Soldiers from the 4th Quartermaster Theater Aerial Delivery Company, stationed at Joint Base Elmendorf-Richardson, Alaska, recently turned a routine mission into something special.
The parachute riggers recently spent 10 weeks at Sagami General Depot in Japan, conducting an annual Care Of Supplies In Storage mission where they assisted the Army Field Support Battalion-Northeast Asia’s Japan Support Team with the inspection, repair and repacking of more than 14,000 aerial delivery system items.
Parachutes large and small were unpacked, inspected for defects such as rips or tears, then repaired as needed, repacked and recertified. The work is repetitive and can be monotonous, but the Soldiers know how important their efforts are.
“We need to get this one done right because people’s lives depend on us,” said Staff Sgt. Angelito Froa, who was the non-commissioned officer in charge of the COSIS mission. “It’s really important stuff.”
The team was so efficient, they finished up their mission three days early. Instead of kicking back, however, the riggers kicked things up a notch by deploying their secret weapon – their sewing skills. The timing was perfect as COVID-19 was ramping up in Japan and elsewhere, so the riggers took the opportunity to churn out high quality, fabric face masks for U.S. Army Japan.
“We provide support for the warfighter during contingency operations and we maintain all the aerial delivery equipment that is part of the Army’s Prepositioned Stocks in Korea and Japan,” said, Chief Warrant Officer 4 Brian Perinon, master air drop systems technician, JST.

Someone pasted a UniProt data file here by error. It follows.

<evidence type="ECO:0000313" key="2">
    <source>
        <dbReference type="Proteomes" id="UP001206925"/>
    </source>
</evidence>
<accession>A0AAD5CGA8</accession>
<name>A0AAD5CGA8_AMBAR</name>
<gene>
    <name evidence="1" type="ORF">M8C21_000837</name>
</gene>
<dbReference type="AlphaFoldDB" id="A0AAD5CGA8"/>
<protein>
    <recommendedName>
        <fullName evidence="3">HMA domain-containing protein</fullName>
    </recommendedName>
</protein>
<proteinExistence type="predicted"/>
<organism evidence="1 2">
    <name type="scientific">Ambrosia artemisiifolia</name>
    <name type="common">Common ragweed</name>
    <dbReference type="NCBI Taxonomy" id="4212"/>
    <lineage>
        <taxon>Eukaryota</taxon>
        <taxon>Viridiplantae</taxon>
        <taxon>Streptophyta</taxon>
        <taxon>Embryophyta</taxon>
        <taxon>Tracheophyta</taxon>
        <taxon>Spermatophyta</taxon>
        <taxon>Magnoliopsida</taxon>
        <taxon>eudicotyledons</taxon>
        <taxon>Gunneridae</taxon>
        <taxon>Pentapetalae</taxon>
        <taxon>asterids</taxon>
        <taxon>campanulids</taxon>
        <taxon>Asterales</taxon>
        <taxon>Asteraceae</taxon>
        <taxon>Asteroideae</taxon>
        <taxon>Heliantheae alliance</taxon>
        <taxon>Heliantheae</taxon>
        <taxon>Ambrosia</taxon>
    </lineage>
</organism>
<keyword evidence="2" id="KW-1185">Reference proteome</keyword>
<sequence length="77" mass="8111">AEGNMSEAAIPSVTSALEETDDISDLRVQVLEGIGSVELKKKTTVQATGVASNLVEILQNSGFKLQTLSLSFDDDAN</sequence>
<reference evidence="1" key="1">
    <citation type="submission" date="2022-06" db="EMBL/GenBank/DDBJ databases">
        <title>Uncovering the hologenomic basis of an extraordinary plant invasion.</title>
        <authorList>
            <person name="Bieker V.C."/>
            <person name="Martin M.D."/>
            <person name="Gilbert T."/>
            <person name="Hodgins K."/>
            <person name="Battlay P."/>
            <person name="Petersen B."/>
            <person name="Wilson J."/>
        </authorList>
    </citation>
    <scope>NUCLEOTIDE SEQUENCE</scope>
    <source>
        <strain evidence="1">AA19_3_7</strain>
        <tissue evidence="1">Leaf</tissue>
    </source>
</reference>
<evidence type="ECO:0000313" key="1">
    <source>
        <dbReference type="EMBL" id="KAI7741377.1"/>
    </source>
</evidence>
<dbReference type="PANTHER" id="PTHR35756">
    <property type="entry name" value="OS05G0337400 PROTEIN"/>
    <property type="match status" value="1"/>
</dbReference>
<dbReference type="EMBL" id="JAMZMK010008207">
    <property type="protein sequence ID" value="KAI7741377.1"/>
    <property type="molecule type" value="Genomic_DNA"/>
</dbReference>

“The 4th QM Co. did a great job. Not only did they finish early, but they took those extra couple of days and applied their specialized sewing skills to produce face masks for the command here. We were lucky to have their particular talents at such an opportune time.”
The riggers produced 95 high-quality face masks in the three days.
“We finished ahead of schedule and due to the global pandemic, we went from sewing parachutes to sewing and fabricating face masks. If there is one thing that we really know how to do, it’s to operate a sewing machine,” said Chief Warrant Officer 2 Mervin Terre, senior airdrop system technician, 4th QM Co. “It was meaningful to be able to utilize our skillsets to help flatten the curve while contributing to the local command during this worldwide pandemic.”
Before leaving, the team patterned a mask template, prepped enough materials for the fabrication of approximately 200 masks, and provided a block of instruction teaching local workers how to sew the masks on their own. The Japanese Master Labor Contractors from AFSBn-NEA have produced more than 1,700 of the coveted masks for USFJ.
“I really learned a lot. It was great working with the civilians from the battalion. They were quick every time we would ask them a question, or we needed something, they would have it, ready to go right away,” said Spec. Michael McConville, parachute rigger, 4th QM Co. “This was a really good experience and I hope I have a chance to come back some day.”
AFSBn-NEA, headquartered at Camp Carroll, South Korea, falls under the 403rd Army Field Support Brigade, located in Daegu, South Korea. The 403rd AFSB is a subordinate unit of the U.S. Army Sustainment Command headquartered at Rock Island Arsenal, Illinois. ASC, the control hub for global Army logistics, falls under the U.S. Army Materiel Command headquartered at Redstone Arsenal, Alabama. AMC, a four-star command, delivers logistics, sustainment and materiel readiness from the installation to the forward tactical edge to ensure globally dominant land force capabilities.